Sunday, July 24, 2016

Oyster Point Criterium - Can't Outrun Heat

Yesterday was 100 degrees F. It was also sunny, humid, and had almost no breeze at all. And it was race day!

Oyster Point is on the way to the beach, and getting there means vying with beach-bound traffic for two hours...minimum. I did not leave the house in time, and my carefully-laid plans to get set up infield with chairs, spare wheels, and cold drinks fell apart when I got to the venue with only a few minutes to spare, and nowhere convenient to park. I grabbed what I could and followed another racer to registration without even enough time to get in a warmup lap.

I've been riding in the hot hot heat most of the summer. I've commuted several times (22.8 miles each way) on days over 90, and even a couple approaching 100. The past few Bryan Park crits have been around 90 degrees. And over the past month, I've averaged 150+ miles per week out in the heat. I figured I was ready. I was not ready. Because when this race started, it started with a vengeance.

I had gridded near the back, so I had my usual need to push forward, but even so, I was not prepared for the opening lap to be a 300W+ effort, nor for the second to be over 26mph. These guys were hustling.

But I found a rhythm, of sorts, and it was pretty easy to move around in the pack. Front straight was a drag race to the S/F line, then a drinking neutral zone toward the first turn. Gentle pedaling would keep you in line setting up for the 2nd turn, then a breeze was in your face on the 4-lane-wide entry to the fountain area. A run on the inside of the first left would let you pass the entire pack on the outside around the fountain, a run on the outside first left would pin you but let you make up spots coming out of the fountain area, then a hard push through right turn 3, set up and try not to wreck on the 2 manhole covers in right-turn 4, and grunt to the line. Rinse, repeat.

After a few laps, the pace settled and I took up my usual position in the bottom half of the top 10. A few breakaways tried and failed, and I actually remembered to drink water, which was getting hot inside the bottle.

The breeze in the fountain complex wasn't a problem if you weren't on the peg, but the air was somehow exponentially more stagnant and heat-soaked on the front straight. I got cycled forward and fought to stay out of the wind for a couple of laps before finally taking my turn at the front. It was poorly timed, as a turn out front just past the fountain would have had no wind penalty, but I took my lead halfway down the front straight and ended up pulling into the wind after two turns.

I paced the group down to just under 22mph, but they would not pass until I sat up, and then I was way back in the group. Mistake. Lesson: figure out the wind and take the pull with the least wind penalty, even if that means getting to the front a turn early, then give up the lead just BEFORE the turn pointing windward.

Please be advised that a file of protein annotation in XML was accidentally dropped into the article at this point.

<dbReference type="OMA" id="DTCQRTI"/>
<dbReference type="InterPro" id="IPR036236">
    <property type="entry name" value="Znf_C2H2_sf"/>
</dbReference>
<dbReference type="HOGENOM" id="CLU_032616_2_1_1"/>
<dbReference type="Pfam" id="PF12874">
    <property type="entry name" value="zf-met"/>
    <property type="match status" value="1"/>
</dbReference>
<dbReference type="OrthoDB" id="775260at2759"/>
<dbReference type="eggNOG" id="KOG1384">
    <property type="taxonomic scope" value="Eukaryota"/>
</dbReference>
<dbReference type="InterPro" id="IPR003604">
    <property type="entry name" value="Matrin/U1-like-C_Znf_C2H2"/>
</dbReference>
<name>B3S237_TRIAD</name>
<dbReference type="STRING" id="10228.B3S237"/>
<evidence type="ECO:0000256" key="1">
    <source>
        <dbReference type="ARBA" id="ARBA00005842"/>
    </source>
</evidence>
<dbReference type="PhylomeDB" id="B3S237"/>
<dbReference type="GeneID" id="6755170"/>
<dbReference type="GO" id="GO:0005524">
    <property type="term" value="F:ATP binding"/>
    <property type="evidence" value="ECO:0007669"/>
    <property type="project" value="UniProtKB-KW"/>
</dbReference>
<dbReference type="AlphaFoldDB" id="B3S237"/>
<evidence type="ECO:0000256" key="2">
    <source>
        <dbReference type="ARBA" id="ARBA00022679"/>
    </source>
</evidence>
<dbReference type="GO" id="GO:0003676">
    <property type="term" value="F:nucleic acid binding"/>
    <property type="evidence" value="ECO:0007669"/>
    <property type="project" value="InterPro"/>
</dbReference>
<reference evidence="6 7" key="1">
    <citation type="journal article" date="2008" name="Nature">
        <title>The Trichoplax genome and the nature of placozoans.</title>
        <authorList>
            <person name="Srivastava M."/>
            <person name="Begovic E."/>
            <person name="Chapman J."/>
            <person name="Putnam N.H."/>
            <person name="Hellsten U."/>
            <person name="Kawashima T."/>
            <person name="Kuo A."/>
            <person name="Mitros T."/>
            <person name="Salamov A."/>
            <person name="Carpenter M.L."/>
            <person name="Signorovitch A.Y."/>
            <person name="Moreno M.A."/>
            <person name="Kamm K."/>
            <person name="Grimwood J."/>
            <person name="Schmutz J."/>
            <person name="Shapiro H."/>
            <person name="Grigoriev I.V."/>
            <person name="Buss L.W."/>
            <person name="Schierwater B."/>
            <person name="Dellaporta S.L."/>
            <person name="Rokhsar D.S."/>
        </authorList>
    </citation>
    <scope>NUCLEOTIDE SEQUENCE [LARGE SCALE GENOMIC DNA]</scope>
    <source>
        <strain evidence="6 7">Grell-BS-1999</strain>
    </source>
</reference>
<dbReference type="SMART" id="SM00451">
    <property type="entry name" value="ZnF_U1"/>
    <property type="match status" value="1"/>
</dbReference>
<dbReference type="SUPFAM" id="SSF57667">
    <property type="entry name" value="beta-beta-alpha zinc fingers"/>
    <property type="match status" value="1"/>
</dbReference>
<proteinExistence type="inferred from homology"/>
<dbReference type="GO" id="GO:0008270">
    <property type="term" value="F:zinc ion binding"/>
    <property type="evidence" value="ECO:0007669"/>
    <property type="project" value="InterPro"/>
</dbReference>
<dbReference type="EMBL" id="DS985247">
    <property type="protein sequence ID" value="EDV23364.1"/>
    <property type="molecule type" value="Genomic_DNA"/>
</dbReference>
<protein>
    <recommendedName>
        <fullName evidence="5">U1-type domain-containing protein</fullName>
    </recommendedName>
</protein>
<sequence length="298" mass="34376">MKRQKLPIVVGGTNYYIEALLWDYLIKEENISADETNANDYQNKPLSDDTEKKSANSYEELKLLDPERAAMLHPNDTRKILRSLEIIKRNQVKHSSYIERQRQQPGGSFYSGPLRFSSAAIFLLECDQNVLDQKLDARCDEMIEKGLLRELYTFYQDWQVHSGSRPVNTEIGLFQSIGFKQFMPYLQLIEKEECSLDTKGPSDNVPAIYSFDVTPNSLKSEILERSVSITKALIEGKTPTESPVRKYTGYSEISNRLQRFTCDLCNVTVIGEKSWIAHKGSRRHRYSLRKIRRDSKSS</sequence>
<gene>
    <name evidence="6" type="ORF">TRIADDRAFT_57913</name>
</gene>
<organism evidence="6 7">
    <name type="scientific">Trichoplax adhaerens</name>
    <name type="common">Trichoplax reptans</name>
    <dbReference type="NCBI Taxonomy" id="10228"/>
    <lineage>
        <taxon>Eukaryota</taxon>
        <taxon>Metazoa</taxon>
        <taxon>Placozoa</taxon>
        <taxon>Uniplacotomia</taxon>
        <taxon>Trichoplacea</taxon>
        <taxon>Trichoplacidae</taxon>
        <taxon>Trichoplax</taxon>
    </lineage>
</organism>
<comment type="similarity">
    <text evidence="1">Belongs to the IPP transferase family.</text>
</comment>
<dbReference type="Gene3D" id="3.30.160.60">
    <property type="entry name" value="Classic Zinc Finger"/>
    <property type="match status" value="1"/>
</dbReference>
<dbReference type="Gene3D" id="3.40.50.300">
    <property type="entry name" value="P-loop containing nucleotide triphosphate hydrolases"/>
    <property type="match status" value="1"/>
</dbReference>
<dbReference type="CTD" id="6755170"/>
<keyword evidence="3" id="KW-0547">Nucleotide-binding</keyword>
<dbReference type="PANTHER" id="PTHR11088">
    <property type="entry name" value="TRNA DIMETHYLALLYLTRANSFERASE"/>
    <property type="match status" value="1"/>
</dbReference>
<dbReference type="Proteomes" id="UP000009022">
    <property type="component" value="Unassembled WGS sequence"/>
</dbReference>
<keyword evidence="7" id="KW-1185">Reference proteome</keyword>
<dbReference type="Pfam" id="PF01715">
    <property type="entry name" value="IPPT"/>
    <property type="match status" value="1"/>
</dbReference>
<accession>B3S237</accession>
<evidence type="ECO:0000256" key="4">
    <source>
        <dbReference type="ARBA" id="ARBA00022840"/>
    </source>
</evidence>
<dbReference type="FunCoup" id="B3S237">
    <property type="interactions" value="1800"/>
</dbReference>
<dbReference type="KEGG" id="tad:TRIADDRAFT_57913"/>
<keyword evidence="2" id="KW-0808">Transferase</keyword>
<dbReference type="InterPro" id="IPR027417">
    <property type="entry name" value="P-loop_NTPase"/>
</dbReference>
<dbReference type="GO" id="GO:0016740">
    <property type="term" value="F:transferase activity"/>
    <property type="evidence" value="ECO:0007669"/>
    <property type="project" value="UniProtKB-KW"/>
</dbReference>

Fans had brought bells, making it impossible to differentiate a prime lap, so I just tried to work back up to about 10th and hang on. No crazy breaks for me in the heat. I was grateful for the effort when I heard that awful familiar sound of crunching carbon behind me in turn 1. No idea how many riders went down, but Nathan lost the peloton and retired after another lap.

Matt had cycled ahead of me, and as the laps wound down he took a turn on the point. Waaaaay too long a turn, too. I think he was out there for a good 2+ laps. I shouted for him to drop back, but he was in the zone and rode it until he had nothing left.

And that's about when Fischer Maris jumped and rode off into the sunset, leaving the rest of us with two laps to fight over 2nd place.

I knew when I saw "2" on the lapboard that I was in trouble. The effort to hold the group was becoming overwhelming, and my water was undrinkably hot. I managed to hold position until the bell, but let myself slide a bit through the running order into the fountain complex in the hope of pulling an outside run. No such luck: the legs weren't interested in picking up positions, and everybody had really picked up the pace. Matt was dropping through the running order, too, and coming out of the last turn, he and I watched the leaders walk away.

I ended up picking off one unlucky rider with a last surge, and had I jumped just a couple of seconds sooner could have had two more, but I think Matt and I finished somewhere in the high teens. The race held an average speed of 25mph, stupid crazy fast for that kind of weather. But while I had nothing left at the end to put up a fight, I made it, which is better than I'd done at the past two BP crits. Whether it was because I stayed a little better hydrated or because I had backed down my training appropriately last week, I definitely felt more capable.

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